(In)justice in Intellectual Property

Michael John Long is an LLM candidate at Osgoode Hall Law School. He introduces his current thesis research below.

‘That is why there is no hope for the vagrant as he stands before the magistrate.  Even if, through his stammerings, he should utter a cry to pierce the soul, neither the magistrate nor the public will hear it.  His cry is mute.’  In this passage from her essay, Human Personality, Simone Weil writes that affliction, when seen vaguely from a distance, is often confused with simple suffering, which has the effect of inspiring in the generous feelings of pity.  However, up close, the reveal of affliction produces shock of horror, the likes of which causes people to shiver and recoil.  To truly listen to someone in such a state is to put oneself in that desolate place, which is an act that is ‘more difficult than suicide for a happy child.’  This is why the afflicted are not heard and why the vagrant stands muted in front of the magistrate who keeps an elegant flow of witticisms.

Simone Weil was passionately concerned with justice, and believed the meaning of justice has been lost and replaced by a vacuous notion of rights, which ‘makes us forget the value of life.’  Justice, she writes, consists in seeing that no harm is done, and produces the cry ‘why am I being hurt?’  This is an infallible cry even though it is often unheard.  The cry we hear more often refers to rights and asks ‘why does she have more than I?’  Weil believed that we must learn to distinguish between the two cries, and address the first cry with the indispensable spirit of justice.

The goal of this study is to explore whether Simone Weil’s notion that a focus on the concept of rights impedes our understanding of issues of justice, and specifically, in the intellectual property realm.  In order to do so, this study will utilize the Weil essay, Human Personality, as a framework within which to examine the concept of justice in light of intellectual property regimes.  Although she never discussed intellectual property explicitly, she did discuss the idea of tangible property, writing in opposition to the idea of a natural right.  In terms of justice, she argued that we often confuse this concept with rights when the latter speaks only the notion of property.  This is so because the language of rights is deeply rooted in property, and although it may be valid in its own region, different language is needed in order to sustain inspiration when addressing true injustice.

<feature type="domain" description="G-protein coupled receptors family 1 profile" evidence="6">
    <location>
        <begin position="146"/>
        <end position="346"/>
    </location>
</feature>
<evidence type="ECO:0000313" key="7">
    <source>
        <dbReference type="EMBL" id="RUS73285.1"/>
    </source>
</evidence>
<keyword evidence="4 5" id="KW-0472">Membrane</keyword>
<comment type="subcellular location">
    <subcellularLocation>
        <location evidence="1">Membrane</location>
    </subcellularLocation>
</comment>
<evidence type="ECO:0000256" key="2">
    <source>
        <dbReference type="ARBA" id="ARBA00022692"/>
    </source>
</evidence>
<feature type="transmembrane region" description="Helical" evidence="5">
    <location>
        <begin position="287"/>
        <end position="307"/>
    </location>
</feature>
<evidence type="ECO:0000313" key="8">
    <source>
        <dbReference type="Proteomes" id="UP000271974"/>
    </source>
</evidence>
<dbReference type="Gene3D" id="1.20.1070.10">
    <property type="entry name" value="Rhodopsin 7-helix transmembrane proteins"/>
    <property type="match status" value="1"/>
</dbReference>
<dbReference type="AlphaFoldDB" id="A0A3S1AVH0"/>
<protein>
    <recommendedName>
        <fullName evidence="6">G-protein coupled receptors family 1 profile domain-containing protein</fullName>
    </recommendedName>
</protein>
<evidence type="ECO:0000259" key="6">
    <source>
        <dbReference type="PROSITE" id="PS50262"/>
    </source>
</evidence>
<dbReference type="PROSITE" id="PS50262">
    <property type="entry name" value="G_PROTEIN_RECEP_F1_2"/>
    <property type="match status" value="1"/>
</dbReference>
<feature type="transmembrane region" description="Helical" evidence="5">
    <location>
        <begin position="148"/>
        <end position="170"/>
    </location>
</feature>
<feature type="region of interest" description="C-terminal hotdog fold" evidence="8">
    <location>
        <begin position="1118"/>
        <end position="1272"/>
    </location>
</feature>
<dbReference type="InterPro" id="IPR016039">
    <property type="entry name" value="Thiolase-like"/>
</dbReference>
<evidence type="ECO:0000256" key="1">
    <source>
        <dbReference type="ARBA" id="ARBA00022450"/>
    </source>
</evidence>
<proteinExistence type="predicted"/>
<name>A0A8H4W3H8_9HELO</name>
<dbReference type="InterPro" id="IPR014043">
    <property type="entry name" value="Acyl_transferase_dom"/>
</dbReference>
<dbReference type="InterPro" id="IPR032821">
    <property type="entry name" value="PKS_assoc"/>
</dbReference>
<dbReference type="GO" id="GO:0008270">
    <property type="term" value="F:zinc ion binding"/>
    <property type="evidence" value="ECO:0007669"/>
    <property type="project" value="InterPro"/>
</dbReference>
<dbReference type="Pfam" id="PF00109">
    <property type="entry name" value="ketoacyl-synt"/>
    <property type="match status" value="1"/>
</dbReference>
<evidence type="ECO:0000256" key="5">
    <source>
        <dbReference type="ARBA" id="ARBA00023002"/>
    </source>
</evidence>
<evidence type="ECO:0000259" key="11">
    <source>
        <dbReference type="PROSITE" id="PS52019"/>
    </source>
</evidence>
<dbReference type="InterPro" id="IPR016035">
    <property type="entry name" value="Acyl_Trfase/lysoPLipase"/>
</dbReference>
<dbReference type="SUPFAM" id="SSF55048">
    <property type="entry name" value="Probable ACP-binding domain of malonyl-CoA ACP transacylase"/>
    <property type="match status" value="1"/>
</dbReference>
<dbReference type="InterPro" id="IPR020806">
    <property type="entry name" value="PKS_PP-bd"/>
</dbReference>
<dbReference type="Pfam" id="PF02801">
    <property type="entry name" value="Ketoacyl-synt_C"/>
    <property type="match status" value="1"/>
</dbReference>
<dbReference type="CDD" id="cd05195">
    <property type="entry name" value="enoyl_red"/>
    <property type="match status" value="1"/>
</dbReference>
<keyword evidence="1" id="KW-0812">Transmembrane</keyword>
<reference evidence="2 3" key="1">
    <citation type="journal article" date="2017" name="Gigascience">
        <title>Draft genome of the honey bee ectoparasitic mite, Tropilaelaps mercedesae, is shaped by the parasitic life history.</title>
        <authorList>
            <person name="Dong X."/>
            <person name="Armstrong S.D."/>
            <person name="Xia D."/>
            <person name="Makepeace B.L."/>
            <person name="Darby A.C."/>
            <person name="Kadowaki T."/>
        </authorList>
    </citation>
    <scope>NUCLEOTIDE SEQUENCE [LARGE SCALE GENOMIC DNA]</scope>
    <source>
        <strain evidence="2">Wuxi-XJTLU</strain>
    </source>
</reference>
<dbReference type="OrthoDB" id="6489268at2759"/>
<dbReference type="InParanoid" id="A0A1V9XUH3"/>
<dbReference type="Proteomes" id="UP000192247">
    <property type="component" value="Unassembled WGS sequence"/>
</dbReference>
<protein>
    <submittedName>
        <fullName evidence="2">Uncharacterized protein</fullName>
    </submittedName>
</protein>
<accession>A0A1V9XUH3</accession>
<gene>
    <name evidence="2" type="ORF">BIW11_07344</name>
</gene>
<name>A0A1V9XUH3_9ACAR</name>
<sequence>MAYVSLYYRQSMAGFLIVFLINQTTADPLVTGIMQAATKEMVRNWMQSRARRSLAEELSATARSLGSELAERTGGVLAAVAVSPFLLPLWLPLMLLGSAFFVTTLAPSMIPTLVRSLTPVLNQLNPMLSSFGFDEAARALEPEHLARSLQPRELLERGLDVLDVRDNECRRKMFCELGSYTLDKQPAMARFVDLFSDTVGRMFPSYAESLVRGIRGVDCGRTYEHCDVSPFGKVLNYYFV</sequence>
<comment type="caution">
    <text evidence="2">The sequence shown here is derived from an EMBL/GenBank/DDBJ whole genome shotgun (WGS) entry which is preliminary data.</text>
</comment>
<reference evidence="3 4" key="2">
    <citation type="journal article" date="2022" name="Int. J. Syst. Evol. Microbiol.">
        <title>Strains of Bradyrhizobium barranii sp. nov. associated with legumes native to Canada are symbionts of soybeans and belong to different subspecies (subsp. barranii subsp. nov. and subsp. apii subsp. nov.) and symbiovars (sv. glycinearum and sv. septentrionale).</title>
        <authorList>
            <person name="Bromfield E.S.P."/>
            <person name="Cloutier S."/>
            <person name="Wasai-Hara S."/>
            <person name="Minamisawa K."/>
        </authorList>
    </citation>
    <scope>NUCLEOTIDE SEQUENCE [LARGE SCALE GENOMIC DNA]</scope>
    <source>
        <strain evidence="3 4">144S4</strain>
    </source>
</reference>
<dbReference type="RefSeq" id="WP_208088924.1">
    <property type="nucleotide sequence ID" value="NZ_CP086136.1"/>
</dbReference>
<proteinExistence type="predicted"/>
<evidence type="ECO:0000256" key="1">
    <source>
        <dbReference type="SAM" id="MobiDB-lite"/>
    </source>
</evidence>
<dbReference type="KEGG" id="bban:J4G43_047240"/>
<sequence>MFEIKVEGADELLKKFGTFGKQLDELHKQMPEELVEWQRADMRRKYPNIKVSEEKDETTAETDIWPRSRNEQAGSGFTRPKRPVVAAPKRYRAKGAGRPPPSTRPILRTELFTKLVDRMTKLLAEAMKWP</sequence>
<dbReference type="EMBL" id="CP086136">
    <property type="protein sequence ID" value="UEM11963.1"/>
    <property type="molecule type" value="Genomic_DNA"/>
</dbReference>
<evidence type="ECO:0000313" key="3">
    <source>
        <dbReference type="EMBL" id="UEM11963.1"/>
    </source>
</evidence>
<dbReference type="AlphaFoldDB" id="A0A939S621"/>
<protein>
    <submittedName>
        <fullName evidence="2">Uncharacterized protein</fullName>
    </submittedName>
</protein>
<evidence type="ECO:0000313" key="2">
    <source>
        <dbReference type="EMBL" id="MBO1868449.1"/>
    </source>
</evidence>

1. Very interesting thesis. Who do you consider to be the “vagrants” with regard to IP rights? Will you be addressing the traditional, Lockean, justification for IP as part of your argument?

  2. I appreciate your comment Bart. Weil’s language seems harsh, at first, in her use of the word ‘vagrant.’ However, my understanding of the passage in its larger context is that ‘vagrant’ refers to how the world, and specifically, the legal system see those suffering from affliction; or perhaps better said, fail to see and fail to hear those suffering from affliction. This is why she calls for a code of justice, as opposed to a code of rights, because rights language with its foundation in property is ill suited to address issues of injustice. As well, I will address the traditional Lockean justification through Weil’s critique of an over extension or abuse of property. She believed that both private and collective property were crucial needs of the soul, and that it is desirable that people should own a home, and whenever technically possible, the tools of their trade, of which land and livestock apply. This principle is violated where land is worked by, say, agricultural laborers, and farm hands, under the orders of an estate manager, and owned by towns people who receive the profit of such labor. In this regard the land is wasted, not in terms of its agricultural production, but in terms of its over extension, and in terms of its ability to satisfy the property need which it could provide.

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